The challenge: shoot a 10-species game bag in five hours. Charlie Jacoby heads to the Scottish Borders for the attempt
To the Borders of Scotland where, on Britains’ shortest day, you can shoot Britain’s biggest bag: grouse, pheasant, partridge, rabbit, pigeon, woodcock, snipe, mallard, rook, crow and hare. The day has been arranged by a friend, James Wyldbore-Smith – an incredible name but sadly feral pig isn’t one of the species we’re after today. He simply rang the estate and booked a day with the keeper. He then looked up accommodation locally and found a comfortable farmhouse that sleeps ten. There are seven guns in the party and other camp followers. As soon as we get some light we muster the troops.
The weather on the other side of the country is horrendous. Floods are hitting nearby Cumbria and bridges are being washed away but incredibly we’ve got blue skies. Hopefully it will last – we’re going to need all the luck we can get if we are to get anywhere near double figures.
James gives us the safety talk and gamekeeper Richard Moat tells us what we can expect from the first drive. It’s driven snipe with the possibility of hares coming through the line too – so don’t get over-excited and swing through them, he reminds us. It takes just two beaters.
The guns spread out and get ready but, because we’re north of the border, there are a few things to remember. You can use lead shot to shoot wildfowl, but you can’t use lead shot over wetlands. In England, the law is the other way round. You can’t use lead shot for wildfowl but you can use lead shot over wetlands.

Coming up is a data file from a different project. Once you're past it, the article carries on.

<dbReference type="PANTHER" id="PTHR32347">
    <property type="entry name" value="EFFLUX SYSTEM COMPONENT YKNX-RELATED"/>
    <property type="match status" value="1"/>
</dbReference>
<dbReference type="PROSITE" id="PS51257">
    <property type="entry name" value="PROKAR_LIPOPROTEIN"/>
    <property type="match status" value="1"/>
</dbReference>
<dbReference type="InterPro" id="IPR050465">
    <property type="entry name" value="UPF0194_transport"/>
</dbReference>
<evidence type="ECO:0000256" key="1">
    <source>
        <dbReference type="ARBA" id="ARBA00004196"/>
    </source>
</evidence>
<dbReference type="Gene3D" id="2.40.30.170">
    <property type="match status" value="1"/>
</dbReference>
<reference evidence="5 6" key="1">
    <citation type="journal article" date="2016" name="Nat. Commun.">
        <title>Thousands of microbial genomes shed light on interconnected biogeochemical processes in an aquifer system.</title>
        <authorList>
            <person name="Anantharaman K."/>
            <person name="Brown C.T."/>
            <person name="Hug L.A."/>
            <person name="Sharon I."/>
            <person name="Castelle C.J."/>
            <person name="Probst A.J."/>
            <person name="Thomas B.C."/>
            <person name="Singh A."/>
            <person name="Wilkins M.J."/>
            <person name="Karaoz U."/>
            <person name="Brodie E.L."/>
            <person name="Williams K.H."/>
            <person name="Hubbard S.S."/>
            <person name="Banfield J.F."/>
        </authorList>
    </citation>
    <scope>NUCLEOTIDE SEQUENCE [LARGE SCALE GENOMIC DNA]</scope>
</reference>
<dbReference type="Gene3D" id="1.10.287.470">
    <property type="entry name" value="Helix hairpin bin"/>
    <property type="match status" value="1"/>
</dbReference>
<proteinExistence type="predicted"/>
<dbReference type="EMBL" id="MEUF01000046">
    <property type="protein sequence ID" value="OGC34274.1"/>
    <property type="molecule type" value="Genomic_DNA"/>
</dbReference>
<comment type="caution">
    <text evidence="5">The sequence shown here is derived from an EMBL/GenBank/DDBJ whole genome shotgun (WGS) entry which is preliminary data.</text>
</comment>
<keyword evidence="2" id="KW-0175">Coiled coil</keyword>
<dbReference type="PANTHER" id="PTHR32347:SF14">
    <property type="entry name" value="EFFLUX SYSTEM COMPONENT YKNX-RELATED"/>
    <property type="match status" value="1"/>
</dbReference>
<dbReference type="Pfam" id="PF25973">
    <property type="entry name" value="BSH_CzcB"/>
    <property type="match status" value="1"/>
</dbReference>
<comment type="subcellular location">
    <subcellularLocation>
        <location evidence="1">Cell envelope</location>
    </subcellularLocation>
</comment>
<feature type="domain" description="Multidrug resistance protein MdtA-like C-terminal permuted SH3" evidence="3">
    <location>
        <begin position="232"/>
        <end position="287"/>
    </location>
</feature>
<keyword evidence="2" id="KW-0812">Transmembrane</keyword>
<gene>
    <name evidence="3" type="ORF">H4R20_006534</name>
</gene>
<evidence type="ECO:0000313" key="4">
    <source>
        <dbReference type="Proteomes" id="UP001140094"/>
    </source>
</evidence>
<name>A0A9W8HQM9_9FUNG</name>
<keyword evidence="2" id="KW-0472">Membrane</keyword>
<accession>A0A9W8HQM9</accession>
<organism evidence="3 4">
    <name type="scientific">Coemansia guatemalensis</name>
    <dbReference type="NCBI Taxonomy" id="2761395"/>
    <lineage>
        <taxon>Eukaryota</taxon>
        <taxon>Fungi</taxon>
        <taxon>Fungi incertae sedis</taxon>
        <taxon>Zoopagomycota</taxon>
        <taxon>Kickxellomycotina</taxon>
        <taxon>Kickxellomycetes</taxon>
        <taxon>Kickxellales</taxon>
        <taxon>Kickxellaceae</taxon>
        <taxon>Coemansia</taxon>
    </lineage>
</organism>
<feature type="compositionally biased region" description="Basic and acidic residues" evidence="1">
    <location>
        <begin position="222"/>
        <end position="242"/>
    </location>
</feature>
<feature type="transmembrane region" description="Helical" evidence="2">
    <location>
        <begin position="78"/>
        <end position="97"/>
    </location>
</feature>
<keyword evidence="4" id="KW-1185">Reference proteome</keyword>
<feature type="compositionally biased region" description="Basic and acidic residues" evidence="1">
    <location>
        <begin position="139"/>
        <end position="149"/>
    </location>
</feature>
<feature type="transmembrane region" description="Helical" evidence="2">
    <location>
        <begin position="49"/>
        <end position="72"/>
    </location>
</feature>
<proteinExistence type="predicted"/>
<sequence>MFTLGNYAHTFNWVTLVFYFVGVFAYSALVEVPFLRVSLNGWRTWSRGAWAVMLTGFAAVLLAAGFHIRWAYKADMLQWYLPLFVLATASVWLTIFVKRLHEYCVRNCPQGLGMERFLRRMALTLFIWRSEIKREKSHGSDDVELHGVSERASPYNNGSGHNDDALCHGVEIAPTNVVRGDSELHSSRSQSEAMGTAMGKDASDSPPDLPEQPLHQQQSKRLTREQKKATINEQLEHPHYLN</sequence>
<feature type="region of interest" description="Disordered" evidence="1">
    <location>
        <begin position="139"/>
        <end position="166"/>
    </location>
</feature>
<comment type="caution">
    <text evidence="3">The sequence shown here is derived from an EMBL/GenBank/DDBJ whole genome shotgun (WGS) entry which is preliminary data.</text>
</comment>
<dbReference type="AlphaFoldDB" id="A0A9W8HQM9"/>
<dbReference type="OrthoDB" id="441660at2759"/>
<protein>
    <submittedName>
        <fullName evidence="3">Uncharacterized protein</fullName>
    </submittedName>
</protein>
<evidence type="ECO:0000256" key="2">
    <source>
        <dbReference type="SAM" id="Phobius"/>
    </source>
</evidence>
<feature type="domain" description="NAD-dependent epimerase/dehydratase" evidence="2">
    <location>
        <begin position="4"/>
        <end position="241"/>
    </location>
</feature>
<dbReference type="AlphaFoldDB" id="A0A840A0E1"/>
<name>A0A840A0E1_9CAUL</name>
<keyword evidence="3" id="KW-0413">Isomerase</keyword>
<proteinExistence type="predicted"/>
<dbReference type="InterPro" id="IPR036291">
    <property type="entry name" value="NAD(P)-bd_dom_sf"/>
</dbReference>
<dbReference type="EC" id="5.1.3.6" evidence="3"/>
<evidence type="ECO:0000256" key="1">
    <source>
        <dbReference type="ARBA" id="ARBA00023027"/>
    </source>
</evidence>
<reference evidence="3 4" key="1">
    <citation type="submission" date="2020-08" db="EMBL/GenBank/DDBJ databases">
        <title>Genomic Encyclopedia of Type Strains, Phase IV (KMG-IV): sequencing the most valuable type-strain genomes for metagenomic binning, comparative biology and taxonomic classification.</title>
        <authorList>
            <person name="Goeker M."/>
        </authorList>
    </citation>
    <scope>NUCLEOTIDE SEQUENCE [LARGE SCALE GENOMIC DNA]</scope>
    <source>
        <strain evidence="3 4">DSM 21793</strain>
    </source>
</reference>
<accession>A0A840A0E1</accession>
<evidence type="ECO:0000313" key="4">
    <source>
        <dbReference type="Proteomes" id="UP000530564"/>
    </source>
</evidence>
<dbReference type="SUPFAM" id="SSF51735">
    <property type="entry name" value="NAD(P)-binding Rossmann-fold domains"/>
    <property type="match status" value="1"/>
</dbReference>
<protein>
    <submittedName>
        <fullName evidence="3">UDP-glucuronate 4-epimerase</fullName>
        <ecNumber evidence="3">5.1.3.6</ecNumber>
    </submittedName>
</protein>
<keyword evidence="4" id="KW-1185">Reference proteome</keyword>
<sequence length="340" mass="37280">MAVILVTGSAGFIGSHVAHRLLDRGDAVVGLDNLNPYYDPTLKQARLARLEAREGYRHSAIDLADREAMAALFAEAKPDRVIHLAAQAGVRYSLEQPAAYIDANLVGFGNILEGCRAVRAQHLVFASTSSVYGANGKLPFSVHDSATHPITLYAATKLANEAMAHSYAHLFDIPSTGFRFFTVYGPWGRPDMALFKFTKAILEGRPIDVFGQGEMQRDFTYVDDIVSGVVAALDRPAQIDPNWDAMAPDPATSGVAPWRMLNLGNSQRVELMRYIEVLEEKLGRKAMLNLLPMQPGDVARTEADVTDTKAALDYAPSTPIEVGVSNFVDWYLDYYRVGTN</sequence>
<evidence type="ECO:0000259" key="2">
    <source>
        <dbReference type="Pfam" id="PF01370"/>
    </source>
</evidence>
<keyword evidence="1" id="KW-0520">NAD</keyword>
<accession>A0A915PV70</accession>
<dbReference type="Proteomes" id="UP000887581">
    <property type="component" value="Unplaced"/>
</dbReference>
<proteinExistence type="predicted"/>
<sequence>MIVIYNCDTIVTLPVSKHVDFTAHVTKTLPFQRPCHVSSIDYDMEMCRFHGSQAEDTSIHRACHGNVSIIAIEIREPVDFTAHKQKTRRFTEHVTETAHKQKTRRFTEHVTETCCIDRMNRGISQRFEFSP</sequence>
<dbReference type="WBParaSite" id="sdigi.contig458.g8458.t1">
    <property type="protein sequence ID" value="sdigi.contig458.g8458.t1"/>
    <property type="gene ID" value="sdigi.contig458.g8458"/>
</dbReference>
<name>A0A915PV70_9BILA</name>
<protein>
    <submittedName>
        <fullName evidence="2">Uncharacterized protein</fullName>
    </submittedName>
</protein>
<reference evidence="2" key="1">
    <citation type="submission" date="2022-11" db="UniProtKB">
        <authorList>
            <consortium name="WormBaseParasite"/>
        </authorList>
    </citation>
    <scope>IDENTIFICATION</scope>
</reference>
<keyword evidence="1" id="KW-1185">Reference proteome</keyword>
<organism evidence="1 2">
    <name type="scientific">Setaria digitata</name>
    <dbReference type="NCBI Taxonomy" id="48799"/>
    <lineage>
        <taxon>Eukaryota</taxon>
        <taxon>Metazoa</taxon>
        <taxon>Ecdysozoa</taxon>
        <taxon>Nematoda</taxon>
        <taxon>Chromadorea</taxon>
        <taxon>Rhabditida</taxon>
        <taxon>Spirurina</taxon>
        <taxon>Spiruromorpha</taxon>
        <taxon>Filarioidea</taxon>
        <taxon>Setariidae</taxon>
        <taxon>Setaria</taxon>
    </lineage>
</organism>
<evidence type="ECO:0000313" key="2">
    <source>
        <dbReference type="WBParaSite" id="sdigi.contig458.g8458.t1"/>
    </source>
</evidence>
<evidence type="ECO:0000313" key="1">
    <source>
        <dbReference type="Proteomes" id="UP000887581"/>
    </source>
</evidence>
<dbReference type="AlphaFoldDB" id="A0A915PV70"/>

“The beaters and the dogs are working hard and lots of snipe get up over us. We put one in the bag – but don’t look at the number of cartridges!”
We get some great action – the beaters and the dogs are working hard and lots of snipe get up over us. At the end of the drive we can tick off snipe as a species. They really are difficult birds to shoot – but it’s confession time: one in the bag but don’t look at the number of cartridges.
We leave the bog and head a few miles north. On this next drive we’re looking to bag a pheasant or two and maybe some partridge before a long, long walk across a moor with a host of species on offer. First, time for some introductions and one of the guns is someone highly useful to invite on a day’s shoot. Harvey Carruthers is iShoot magazine vet and author of The Gundog Veterinary Bible.
“I really enjoy this kind of shoot day,” he says. “There are so many dogs working. As well as Labradors and spaniels I saw a terrier on the last drive.”
Harvey comes full equipped with a dog hospital in his pocket in case anything goes wrong for the dogs. On a day like today they are going to work hard and over varied terrain.
The pine trees do produce some birds. Nothing for Harvey’s wife Una Carruthers, but she’s still having a great day.
“It’s good fun,” she says. “It’s my first shoot day of the season and good to get the feeling back in the shoulder!”
It’s been a successful drive and, for one of the party, it will be remembered for the rest of her days. You never forget your first bird.
“It came out, it was quite a safe shot and I took it,” says Alex de Oliveira, surprised at her own success. “I’m very pleased.”